• KAIZEN • Optimum human relations: They constitute that special chemistry that determines that one company, with the same processes, machines and products than another one, is superior to the latter because of that special group of individual interrelations that allows an optimum team work by means of an excellence in communication and decision-making systems. • Benchmarking: Benchmarking emphasizes or concentrates its procedures in quantifiable processes or products to be able to compare them. The thing is how to compare, how to do benchmarking of the company's human relations, team work, and collective intelligence levels optimization. These processes are very hard to measure and compare; hence they are not the object of traditional benchmarking. It is a good tool to gather the necessary information about performance to change vital organisation processes. Process improvement with Benchmarking is a 7 step cycle: to focus on one or several significant business processes; to request “better practice” comparisons; to identify adequate performance measures; to define reasonable metrics and tolerance variation; to implement a technological measurement system wherever possible; to monitor daily, weekly, monthly, quarterly or yearly performance as necessary; and to evaluate performance with tolerated variance and proposed solutions. 44
    • KAIZEN TOOLS USED FOR KAIZEN KAIZEN achieves its effects by working through people. All are expected to be involved. Managers, for example, are expected to spend about half their time on improving what they - and those for whom they are responsible - do. Traditionally, a Japanese Samurai carried seven tools into battle. After World War II the Japanese adopted 'quality' as a philosophy for economic recovery and, in line with this traditional approach, sought seven tools to accomplish the economic rejuvenation. The seven tools chosen were: • Histograms • Cause and Effect Diagrams • Check Sheets • Pareto Diagrams • Graphs • Control Charts • Scatter Diagrams 45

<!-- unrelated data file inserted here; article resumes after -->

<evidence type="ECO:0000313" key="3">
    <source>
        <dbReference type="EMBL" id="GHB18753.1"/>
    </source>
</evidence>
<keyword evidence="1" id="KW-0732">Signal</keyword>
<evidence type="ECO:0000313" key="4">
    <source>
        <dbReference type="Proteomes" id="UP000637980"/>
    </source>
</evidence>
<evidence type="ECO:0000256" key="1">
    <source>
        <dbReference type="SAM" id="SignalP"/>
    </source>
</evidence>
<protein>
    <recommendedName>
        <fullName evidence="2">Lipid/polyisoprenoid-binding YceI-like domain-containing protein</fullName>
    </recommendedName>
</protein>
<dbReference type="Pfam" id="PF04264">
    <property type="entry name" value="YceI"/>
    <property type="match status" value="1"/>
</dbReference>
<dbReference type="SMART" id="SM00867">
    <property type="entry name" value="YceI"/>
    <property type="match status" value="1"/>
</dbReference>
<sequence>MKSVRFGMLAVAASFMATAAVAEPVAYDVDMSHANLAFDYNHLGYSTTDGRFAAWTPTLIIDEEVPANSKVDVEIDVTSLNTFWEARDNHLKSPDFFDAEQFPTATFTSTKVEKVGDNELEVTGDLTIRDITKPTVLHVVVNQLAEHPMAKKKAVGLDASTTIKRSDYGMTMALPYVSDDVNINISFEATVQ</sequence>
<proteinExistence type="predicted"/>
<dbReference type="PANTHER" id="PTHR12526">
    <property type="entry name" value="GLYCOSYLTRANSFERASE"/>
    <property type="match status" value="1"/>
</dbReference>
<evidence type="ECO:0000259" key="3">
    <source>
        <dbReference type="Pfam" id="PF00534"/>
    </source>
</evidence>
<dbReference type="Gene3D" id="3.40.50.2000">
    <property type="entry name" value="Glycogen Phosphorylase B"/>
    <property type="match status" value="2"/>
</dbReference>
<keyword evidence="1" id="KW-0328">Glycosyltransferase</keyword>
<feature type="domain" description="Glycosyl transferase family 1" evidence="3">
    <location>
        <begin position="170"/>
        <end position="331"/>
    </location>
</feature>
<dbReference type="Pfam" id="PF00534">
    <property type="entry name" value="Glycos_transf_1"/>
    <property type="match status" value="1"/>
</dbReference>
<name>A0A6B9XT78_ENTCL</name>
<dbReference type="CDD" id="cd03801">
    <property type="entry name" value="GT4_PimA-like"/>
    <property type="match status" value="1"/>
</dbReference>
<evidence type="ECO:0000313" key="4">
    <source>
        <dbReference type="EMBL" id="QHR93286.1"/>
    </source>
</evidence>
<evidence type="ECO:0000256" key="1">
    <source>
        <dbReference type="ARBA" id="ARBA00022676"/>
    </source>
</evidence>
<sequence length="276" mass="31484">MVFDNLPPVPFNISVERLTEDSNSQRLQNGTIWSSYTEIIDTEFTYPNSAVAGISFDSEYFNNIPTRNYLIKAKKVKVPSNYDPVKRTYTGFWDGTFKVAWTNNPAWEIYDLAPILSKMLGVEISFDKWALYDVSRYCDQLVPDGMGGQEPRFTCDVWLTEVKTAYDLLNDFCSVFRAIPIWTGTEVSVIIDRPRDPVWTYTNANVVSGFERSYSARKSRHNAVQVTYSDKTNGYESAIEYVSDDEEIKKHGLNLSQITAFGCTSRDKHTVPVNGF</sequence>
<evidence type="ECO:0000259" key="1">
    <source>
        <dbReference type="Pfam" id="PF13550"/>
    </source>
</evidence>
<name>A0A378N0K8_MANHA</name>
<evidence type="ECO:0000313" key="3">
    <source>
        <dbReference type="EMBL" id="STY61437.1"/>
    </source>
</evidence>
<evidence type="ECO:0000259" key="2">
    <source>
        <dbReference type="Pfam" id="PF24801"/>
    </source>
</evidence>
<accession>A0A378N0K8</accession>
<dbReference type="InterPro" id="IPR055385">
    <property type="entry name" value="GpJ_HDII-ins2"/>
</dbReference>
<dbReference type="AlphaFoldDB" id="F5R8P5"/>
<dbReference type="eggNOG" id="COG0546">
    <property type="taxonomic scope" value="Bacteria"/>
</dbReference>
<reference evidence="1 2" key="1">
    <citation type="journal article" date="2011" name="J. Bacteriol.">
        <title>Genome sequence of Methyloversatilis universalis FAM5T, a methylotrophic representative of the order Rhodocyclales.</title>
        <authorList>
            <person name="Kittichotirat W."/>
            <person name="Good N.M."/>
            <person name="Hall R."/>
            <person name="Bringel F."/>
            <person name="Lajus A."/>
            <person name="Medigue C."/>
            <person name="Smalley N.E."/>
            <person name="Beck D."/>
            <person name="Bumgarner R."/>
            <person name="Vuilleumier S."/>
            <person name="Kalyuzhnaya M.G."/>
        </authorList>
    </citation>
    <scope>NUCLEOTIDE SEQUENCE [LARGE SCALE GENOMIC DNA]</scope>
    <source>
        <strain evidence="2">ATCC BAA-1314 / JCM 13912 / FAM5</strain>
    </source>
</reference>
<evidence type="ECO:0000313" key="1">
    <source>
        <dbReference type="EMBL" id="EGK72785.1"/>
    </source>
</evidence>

• KAIZEN • Histograms: A histogram is a specialized type of bar chart. Individual data points are grouped together in classes, so that you can get an idea of how frequently data in each class occur in the data set. High bars indicate more points in a class, and low bars indicate fewer points. In the histogram show above, the peak is in the 40-49 class, where there are four points. 46
    • KAIZEN • Cause and Effect Diagrams The cause & effect diagram is the brainchild of Kaoru Ishikawa, who pioneered quality management processes in the Kawasaki shipyards, and in the process became one of the founding fathers of modern management. The cause and effect diagram is used to explore all the potential or real causes (or inputs) that result in a single effect (or output). Causes are arranged according to their level of importance or detail, resulting in a depiction of relationships and hierarchy of events. This can help you search for root causes, identify areas where there may be problems, and compare the relative importance of Pareto Charts. 47
    • KAIZEN • Check Sheet The Check Sheet is a simple but powerful data gathering tool. It is used to gather and classify information (data) that can be easily analyzed to identify patterns in the work being studied. It starts the process of translating “opinions” to “facts.” A Check Sheet is useful for: • Making data gathering easy. • Learning the extent of a problem – “Count to know.” • Arranging data so it can be easily used to construct a Pareto Chart. • Identifying causes of problems. 48
    • KAIZEN • Pareto Diagram Vilfredo Pareto, a turn-of-the-century Italian economist, studied the distributions of wealth in different countries, concluding that a fairly consistent minority – about 20% – of people controlled the large majority – about 80% – of a society's wealth. This same distribution has been observed in other areas and has been termed the Pareto effect. The Pareto effect even operates in quality improvement: 80% of problems usually stem from 20% of the causes. Pareto charts are used to display the Pareto principle in action, arranging data so that the few vital factors that are causing most of the problems reveal themselves. Concentrating improvement efforts on these few will have a greater impact and be more cost-effective than undirected efforts. 49
    • KAIZEN • Graphs: Charts and graphs are images that represent data symbolically. They are used to present complex information and numerical data in a simple, compact format.Some types of charts and graphs, known as pictographs, use pictures or symbols in place of the typical bars, lines, or dots of most graphs. Examples: A pie chart is a circle divided into segments with each piece of the pie representing some data. Bar and stacked charts use vertical or horizontal bars to show the relationship between numbers. Line charts use lines along a visible or invisible grid 50